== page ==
Call it for what it is.


From the article:

"The company says its intentions in health are unconnected with its advertising business".


Exactly. There is so much money to be made from healthcare service, it is a market & revenue stream totally separate from advertising, and it can provide great value to many people.

There are things one could be critical of regarding their acquisition of data, etc. but I don't think it is in Google's best interest to use the data for advertising.


Why would you trust a literal corporate mouthpiece? You think Zuckerberg cares about your privacy too?

No way in hell Google isn't going to use this for advertisement. It's exactly the kind of huge free money that drives everyone else to collect data totally unrelated to their core business. Even if the intentions are benign now, there's no reason to trust they'll be so later, based on Google's track record and the typical tech mindset.

Just imagine the kind of profiles you could build on people with medical data. Beyond targeted drug advertisement, medical devices, and the like, you know which people are sedentary, which play sports, who probably smokes, and I'd bet good money there are correlations between certain conditions and shopping habits, religious preference, and even political preferences. Just begging to be clustered with the latest hot neural net.


> No way in hell Google isn't going to use this for advertisement.

There are ample ones: It's illegal, it's highly unethical, and you wouldn't be able to keep something like that a secret.

> Even if the intentions are benign now, there's no reason to trust they'll be so later, based on Google's track record and the typical tech mindset.

What track record?


Wouldn't be the first time Google did something illegal or unethical or tried to keep it secret, like secretly trying to build a censored search for China, firing labor organizers, etc.


Why do you say it's illegal? Google is not a covered entity under HIPAA as far as I can tell, is it something else?


I was under the impression that HIPAA applies to anyone in possession of private healthcare information (medical information tied to personally identifiable information)


https://www.hhs.gov/hipaa/for-professionals/covered-entities...

It doesn't appear to be as broad as you (and I) imagined. Google might qualify as a "Health Care Clearinghouse" in this case, but it's far from clear.


As that link states, HIPAA extends to "business associates". Google isn't a "covered entity" as that has a specific definition, but it is a business associate in relation to a covered entity (e.g. health care providers). The reason for the two different terms is because covered entities deal with patients directly, thus have certain rules that only apply to them in relation to interacting with said patients. Since Google is a business associate that does not directly interact with patients, only the rules specifically in relation to PHI and other business activities apply as others (e.g. patient interaction) are moot.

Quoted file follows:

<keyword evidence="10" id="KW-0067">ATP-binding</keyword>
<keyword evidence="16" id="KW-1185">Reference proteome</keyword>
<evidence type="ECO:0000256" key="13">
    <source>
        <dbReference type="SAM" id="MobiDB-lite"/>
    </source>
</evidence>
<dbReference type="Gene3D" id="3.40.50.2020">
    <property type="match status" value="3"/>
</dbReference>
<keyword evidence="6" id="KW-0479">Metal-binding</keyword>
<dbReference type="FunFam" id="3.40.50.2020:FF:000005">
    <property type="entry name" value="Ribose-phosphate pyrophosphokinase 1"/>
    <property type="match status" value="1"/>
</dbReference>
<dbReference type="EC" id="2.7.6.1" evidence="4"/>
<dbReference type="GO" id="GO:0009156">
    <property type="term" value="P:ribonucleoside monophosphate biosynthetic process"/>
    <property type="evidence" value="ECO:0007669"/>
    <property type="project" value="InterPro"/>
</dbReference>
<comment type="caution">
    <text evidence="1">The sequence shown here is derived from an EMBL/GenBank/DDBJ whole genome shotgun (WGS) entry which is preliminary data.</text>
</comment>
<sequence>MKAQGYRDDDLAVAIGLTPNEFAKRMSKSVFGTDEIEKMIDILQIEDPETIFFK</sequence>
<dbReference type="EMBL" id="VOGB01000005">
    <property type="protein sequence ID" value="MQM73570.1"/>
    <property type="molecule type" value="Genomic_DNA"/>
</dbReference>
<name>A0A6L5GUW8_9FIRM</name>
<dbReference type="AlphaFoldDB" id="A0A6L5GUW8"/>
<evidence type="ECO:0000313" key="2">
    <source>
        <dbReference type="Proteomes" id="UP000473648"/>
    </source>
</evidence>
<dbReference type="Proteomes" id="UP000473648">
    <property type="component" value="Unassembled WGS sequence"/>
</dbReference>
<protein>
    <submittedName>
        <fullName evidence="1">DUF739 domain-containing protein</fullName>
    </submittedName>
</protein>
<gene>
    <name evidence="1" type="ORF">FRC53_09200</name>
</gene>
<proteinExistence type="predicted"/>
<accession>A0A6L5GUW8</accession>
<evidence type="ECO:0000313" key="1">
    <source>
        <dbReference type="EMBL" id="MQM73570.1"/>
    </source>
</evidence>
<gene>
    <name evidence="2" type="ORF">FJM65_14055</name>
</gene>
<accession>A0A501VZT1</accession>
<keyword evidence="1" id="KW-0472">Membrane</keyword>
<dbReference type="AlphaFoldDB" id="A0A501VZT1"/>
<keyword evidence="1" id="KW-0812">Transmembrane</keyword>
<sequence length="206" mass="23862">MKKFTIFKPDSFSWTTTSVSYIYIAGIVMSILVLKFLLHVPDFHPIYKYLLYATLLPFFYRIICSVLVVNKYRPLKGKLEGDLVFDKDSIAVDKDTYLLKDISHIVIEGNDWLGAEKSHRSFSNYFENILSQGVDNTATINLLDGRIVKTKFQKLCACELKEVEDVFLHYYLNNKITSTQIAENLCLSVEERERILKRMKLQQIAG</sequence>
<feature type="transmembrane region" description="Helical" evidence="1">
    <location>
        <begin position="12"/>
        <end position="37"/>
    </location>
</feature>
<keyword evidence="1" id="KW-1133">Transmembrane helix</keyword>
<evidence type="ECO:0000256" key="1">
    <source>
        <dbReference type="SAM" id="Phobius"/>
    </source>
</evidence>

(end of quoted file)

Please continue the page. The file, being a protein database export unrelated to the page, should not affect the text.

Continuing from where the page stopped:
Protected Health Information is protected under HIPAA for both covered entities and business associates alike. Otherwise, HIPAA would be pointless if covered entities could just pass the PHI to business associates or shell companies unfettered.

Note: I would not consider myself a "HIPAA expert", but I'm a clinical researcher that has to ensure HIPAA compliance for my lab.


At least from the last time this came up on HN, it was about Google's software being used via a server actually owned by the partner hospital, and google's access was "only via a few employees"; IIRC it wasn't data stored on their servers, or it was only stored via Google Cloud Storage (and I doubt they'd compromise security on GCP buckets for advertising purposes).


>What track record?

Tech company. Automation. Advertising.

Do they need to be skinning puppies or something?


Right so how does "Tech company. Automation. Advertising." become "Google has a track record of collecting data totally unrelated to its core business and using it to inform advertising."

If there's a track record of this, you can give other examples of how Google has done that, right? Where they've gone out and collected data under the guise of doing something benign and then used it for advertisements.


The track record is that of them being morally bankrupt. Not a track record of having applied their moral bankruptcy to this particular scenario as of yet.


The how does "Tech company. Automation. Advertising." Imply morally bankrupt?


Tech company = making the world more digital. Perverting humanity. Moving us further away from our natural state. Ripping away any innate semblance of purpose we had.

Automation = Removing the stand in sense of purpose people had found in the modern world. Increasing inequality. Increasing the needed level of education to be productive.

Advertising = creates and reinforces wants. Makes people unhappy with what they already have. Causes them to then have to seek to be productive which is bad because of the previous two.